Long Island Man Sentenced to 55 Months for Stealing More Than $31 Million Dollars in a Wire Fraud Scheme Involving Sub-Prime Mortgages
Earlier today, defendant Thomas Donovan, 67, was sentenced to 55 months of incarceration for his guilty plea to wire fraud conspiracy on May 31, 2013. The District Court also entered an order directing Donovan to forfeit more than $31 million that he received and to pay more than $31 million in restitution.
The sentence was announced by Kelly T. Currie, Acting United States Attorney for the Eastern District of New York, and Diego Rodriguez, Assistant Director-in-Charge, Federal Bureau of Investigation, New York Field Office (FBI).
According to court filings and facts presented during the sentencing proceeding, Donovan was the co-owner of Private Capital Group that invested in sub-prime mortgages. Private Capital Group’s main investor was Ficus Investments, Inc., which invested more than $300 million. Rather than investing those funds as agreed upon, the owners of Private Capital Group, Thomas Donovan and Lawrence Cline, took more than $31 million for themselves and concealed that theft by providing his investors with false and misleading financial reports. Cline and Private Capital Group’s chief financial officer, Christopher Chalavoutis, previously pleaded guilty and have been sentenced.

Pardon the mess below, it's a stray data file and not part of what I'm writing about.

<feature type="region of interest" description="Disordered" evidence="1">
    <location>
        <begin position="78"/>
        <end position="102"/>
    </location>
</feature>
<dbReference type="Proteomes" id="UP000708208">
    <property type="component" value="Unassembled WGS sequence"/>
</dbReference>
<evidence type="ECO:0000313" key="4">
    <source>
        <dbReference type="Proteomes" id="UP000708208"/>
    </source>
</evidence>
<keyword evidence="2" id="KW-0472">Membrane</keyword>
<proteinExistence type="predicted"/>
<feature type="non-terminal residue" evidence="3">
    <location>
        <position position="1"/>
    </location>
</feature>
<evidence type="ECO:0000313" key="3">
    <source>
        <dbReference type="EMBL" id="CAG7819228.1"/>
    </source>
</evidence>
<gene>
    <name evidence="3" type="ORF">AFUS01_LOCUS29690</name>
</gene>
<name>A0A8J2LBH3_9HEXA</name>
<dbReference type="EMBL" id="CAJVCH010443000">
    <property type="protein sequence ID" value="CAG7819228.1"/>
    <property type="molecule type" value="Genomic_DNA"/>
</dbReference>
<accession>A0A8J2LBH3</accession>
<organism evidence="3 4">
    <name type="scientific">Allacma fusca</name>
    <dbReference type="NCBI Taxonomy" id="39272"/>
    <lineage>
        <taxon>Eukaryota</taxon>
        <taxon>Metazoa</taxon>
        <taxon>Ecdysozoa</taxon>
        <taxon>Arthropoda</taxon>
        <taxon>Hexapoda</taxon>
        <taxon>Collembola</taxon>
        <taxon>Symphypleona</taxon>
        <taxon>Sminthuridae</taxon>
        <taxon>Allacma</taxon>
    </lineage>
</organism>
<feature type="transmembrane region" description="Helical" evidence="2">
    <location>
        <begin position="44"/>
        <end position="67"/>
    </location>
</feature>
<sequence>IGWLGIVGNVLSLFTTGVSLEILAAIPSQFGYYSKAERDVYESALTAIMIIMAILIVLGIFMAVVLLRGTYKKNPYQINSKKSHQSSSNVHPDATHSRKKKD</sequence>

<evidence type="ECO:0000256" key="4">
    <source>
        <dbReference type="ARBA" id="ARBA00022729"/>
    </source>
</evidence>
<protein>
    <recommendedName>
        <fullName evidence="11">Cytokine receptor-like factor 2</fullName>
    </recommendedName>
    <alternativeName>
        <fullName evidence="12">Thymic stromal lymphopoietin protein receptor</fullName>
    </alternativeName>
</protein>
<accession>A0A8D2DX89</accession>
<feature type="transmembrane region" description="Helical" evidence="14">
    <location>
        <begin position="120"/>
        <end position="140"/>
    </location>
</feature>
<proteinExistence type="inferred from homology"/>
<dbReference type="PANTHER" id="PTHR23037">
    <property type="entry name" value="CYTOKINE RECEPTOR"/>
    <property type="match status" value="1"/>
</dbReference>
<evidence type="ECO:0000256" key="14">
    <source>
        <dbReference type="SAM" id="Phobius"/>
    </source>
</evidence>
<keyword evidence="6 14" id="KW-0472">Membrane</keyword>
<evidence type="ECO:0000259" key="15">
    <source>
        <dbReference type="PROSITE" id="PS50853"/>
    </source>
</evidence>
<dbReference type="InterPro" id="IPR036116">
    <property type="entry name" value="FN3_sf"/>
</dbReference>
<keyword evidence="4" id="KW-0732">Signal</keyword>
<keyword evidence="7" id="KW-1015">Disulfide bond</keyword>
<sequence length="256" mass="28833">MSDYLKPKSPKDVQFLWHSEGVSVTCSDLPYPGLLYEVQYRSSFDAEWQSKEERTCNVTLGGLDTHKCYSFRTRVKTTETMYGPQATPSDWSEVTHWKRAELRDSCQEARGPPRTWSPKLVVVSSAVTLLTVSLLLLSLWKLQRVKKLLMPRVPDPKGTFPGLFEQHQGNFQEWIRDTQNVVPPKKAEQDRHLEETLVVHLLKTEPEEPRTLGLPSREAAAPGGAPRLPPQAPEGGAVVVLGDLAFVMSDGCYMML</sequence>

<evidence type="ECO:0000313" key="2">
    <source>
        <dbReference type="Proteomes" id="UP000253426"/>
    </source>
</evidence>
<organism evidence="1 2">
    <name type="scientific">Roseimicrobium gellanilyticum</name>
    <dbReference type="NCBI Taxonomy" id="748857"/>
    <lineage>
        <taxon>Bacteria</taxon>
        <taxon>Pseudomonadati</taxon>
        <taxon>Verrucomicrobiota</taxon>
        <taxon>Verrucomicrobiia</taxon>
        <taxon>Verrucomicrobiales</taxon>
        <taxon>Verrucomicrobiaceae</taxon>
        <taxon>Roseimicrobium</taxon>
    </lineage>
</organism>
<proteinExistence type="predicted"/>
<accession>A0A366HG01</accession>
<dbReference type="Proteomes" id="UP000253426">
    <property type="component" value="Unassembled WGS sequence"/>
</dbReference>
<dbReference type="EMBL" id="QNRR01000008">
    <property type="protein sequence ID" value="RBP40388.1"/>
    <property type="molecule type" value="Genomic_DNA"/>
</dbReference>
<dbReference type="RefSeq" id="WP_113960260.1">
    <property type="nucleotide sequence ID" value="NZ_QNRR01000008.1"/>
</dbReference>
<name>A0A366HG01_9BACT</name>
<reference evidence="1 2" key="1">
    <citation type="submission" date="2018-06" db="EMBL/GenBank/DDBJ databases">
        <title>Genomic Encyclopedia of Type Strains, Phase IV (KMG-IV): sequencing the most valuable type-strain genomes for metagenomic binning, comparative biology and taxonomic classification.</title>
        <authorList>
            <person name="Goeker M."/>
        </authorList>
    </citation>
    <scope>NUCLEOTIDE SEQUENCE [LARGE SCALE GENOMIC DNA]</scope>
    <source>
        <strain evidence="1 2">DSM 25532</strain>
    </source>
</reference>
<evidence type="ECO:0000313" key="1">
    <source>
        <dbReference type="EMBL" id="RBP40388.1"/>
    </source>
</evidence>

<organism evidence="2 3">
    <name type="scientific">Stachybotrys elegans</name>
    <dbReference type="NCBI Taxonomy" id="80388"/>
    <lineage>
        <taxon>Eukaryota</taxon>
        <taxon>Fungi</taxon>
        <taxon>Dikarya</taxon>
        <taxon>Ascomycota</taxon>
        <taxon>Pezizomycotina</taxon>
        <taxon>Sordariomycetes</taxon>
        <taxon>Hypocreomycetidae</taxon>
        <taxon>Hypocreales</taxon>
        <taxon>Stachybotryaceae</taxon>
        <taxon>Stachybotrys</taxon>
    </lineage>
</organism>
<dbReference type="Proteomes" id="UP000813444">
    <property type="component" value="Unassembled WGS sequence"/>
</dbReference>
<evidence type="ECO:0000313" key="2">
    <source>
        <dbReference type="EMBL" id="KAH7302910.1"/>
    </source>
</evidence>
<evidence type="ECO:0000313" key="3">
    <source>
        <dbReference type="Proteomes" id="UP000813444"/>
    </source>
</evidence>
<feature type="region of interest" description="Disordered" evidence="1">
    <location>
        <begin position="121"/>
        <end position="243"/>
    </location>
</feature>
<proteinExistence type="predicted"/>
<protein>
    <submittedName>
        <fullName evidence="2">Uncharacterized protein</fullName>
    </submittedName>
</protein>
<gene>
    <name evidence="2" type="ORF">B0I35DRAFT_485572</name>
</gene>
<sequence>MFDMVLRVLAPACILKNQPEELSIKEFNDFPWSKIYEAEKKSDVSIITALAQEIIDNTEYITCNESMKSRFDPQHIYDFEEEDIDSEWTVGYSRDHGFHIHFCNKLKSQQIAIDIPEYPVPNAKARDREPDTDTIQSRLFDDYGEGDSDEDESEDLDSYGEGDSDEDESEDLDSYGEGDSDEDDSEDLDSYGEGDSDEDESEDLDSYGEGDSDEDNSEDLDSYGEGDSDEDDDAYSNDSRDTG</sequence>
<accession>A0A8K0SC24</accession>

“Under the guise of rehabilitating and reselling distressed mortgages, Donovan lied to his investors and stole their money. Donovan took advantage of the residential mortgage crisis for his personal financial gain, and he has now been held to account,” stated Acting United States Attorney Currie. Mr. Currie extended his grateful appreciation to the FBI, who led the government’s investigation.
The government’s case is being prosecuted by the Office’s Long Island Criminal Division. Assistant United States Attorney Christopher Ott is in charge of the prosecution.
The sentence was imposed by the Honorable Joanna Seybert at the federal courthouse in Central Islip, New York.
This prosecution was the result of efforts by President Obama’s Financial Fraud Enforcement Task Force which was created in November 2009 to wage an aggressive, coordinated, and proactive effort to investigate and prosecute financial crimes. With more than 20 federal agencies, 94 U.S. Attorneys’ Offices, and state and local partners, it’s the broadest coalition of law enforcement, investigatory, and regulatory agencies ever assembled to combat fraud. Since its formation, the task force has made great strides in facilitating increased investigation and prosecution of financial crimes; enhancing coordination and cooperation among federal, state, and local authorities; addressing discrimination in the lending and financial markets and conducting outreach to the public, victims, financial institutions, and other organizations. Over the past three fiscal years, the Justice Department has filed more than 10,000 financial fraud cases against nearly 15,000 defendants including more than 2,700 mortgage fraud defendants. For more information on the task force, visit http://www.StopFraud.gov.
- THOMAS DONOVAN
- Age: 67
- Huntington, NY